Rey quickly learns that Skywalker isn’t who she thought he would be, and needs him to be.

VIDEO: Star Wars ‘The Last Jedi’ trailer

Heroes learning to be heroes is a thread among all Star Wars films, but never more than in The Last Jedi, a film alternately about growing up and growing old, and either living up to your expectations or living with a legacy, including those expectations of others. The actors aren’t playing archetypes now, but people who hurt, love, fight, win, lose, and struggle.

Hamill, for example, delivers the most complete version of Luke we’ve seen. An everyman farmboy pushed into something so much bigger than he realized, the galaxy’s savior, who won the war and then lost himself. It’s up to Rey to literally and figuratively find him, and to fight against the new threat of Kylo, Luke's nephew Ben Solo, who wishes to be her new teacher.

Ridley and Driver, as the driving forces of this new trilogy, have so much more to do and say and act after their introductions in The Force Awakens, and the pair seize the opportunity with confident performances of two characters who share many of the same Force abilities and emotional vulnerabilities.

On the Dark Side, Serkis gives Snoke menace and power, a weapon in his own right, as Hux continues in the grand tradition of Imperial and now First Order military incompetence.

An important addition to The Last Jedi is Rose (newcomer Kelly Marie Tran in an honestly sweet performance that also heralds the first Asian-American in this growing multicultural galaxy). Rose is a no one in the Resistance who finds herself becoming a Big Deal to Finn on an all-important mission.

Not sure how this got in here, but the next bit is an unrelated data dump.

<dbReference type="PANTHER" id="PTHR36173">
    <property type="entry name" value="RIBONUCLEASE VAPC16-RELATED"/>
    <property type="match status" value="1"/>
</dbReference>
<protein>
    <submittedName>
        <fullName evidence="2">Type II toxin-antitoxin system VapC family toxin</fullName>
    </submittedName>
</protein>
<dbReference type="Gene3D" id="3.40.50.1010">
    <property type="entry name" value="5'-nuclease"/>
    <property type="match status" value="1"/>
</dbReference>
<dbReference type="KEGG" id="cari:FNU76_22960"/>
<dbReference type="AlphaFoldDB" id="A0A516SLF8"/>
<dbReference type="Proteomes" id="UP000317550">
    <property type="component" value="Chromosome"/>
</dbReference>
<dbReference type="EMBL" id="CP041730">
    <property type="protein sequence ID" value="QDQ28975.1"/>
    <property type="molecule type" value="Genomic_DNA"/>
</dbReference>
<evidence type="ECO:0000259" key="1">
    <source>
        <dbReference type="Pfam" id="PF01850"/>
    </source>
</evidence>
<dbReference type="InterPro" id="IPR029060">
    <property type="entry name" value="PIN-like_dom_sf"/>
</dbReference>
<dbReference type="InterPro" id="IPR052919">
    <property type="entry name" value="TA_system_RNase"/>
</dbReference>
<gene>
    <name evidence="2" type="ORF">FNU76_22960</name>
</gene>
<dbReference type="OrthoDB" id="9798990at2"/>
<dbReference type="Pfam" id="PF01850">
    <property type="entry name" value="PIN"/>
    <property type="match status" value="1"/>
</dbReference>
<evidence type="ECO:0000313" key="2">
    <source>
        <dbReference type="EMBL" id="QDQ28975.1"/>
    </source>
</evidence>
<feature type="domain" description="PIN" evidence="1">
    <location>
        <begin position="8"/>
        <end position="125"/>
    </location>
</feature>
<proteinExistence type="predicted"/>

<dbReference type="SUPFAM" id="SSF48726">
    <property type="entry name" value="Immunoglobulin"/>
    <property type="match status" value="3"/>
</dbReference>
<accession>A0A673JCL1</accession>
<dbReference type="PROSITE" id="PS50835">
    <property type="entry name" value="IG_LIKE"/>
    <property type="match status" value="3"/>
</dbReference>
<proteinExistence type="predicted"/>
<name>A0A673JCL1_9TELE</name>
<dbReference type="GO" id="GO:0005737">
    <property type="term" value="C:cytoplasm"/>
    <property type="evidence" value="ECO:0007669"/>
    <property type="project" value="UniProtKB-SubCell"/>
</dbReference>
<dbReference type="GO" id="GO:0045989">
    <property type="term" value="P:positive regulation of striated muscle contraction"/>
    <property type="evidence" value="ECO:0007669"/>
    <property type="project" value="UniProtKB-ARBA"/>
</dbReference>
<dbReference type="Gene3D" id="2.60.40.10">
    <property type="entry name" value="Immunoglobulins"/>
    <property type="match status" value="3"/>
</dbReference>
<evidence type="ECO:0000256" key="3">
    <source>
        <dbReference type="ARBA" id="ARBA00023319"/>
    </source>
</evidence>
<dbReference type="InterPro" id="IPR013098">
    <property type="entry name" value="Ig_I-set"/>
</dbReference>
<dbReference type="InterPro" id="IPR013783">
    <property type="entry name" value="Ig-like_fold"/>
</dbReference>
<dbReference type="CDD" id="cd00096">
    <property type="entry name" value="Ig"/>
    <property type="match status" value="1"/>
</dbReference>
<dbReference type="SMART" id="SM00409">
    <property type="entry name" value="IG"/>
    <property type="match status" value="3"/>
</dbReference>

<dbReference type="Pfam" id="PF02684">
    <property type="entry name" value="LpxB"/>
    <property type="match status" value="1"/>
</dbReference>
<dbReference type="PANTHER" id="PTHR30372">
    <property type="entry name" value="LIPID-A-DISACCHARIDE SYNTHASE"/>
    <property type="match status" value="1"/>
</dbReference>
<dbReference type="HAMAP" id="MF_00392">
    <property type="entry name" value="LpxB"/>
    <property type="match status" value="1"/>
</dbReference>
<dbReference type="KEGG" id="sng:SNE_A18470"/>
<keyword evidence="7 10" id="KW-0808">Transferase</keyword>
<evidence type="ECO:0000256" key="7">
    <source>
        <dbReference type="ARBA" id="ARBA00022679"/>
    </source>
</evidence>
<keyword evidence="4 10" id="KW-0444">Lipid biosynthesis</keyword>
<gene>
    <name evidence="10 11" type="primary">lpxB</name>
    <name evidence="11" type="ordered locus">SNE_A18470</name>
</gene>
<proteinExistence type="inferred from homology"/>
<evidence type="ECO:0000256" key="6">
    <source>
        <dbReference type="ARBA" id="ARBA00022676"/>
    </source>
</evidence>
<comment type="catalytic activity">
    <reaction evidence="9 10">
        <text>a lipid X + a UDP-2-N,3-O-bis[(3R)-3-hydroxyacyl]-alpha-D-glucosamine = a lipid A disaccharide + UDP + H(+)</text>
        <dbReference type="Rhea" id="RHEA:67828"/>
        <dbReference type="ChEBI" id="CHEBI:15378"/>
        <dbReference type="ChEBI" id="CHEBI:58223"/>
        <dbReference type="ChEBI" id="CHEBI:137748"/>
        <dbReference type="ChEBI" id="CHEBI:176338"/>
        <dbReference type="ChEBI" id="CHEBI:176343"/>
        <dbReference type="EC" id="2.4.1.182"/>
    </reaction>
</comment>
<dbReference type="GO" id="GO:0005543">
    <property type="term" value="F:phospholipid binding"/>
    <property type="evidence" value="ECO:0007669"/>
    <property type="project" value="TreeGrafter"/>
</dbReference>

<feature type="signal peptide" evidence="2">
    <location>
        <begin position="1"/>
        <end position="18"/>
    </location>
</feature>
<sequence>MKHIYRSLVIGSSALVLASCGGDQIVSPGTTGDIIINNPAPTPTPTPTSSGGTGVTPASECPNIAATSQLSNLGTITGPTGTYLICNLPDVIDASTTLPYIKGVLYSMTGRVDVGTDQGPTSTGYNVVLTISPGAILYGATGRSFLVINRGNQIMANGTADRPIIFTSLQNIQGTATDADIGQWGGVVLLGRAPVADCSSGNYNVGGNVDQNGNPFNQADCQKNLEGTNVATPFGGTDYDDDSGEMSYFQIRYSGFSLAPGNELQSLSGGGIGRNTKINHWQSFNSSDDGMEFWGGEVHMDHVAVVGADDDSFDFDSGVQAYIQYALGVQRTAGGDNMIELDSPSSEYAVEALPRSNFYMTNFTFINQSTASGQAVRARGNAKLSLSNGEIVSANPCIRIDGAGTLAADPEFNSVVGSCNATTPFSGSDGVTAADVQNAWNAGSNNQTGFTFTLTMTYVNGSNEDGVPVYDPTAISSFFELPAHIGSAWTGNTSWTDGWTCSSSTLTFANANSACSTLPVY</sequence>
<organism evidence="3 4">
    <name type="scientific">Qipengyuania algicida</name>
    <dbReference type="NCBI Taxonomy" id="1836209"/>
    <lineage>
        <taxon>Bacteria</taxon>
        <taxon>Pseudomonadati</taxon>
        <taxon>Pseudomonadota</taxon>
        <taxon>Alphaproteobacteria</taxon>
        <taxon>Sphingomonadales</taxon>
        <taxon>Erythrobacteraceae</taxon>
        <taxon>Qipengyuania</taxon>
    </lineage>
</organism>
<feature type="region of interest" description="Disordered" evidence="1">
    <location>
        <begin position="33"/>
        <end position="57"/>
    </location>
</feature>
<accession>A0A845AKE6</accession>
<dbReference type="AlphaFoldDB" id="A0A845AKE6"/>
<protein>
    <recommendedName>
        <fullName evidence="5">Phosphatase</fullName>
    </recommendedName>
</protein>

For all its emotional storms, The Last Jedi is harbored by an easy humor, particularly among Isaac, Boyega, and Hamill.

Of the other two major new faces, Laura Dern as a combative leader in The Resistance stands out, while Benicio Del Toro as a character of questionable morals seems to be around as more of the film's commentary about the vast middle ground between the opposing forces of Light and Dark.

As always with the Star Wars saga films, the steady hand of Oscar-winning film composer John Williams is there to subtly stir and arouse The Last Jedi's range of emotions, but this time Johnson and collaborative cinematographer Steve Yedlin are there to shape it with striking and haunting images that are just as powerful and sweeping.

The worries that the second film in this new Star Wars trilogy would be an echo of The Empire Strikes Back, just as The Force Awakens mirrored A New Hope to a fault, are unwarranted, as the 43-year-old filmmaker reimagines and reinvents this space mythos as only someone who just didn't grow up with Star Wars, but was changed by it can do. The film’s closing shot attests to that.

The Last Jedi is the best Star Wars film since 1980’s The Empire Strikes Back because it’s so much more than stars and wars. It’s those stories, joys, and pains of the heroes, villains, and nobodies who lived it.

Contact Kirk Baird at:  or 419-724-6734.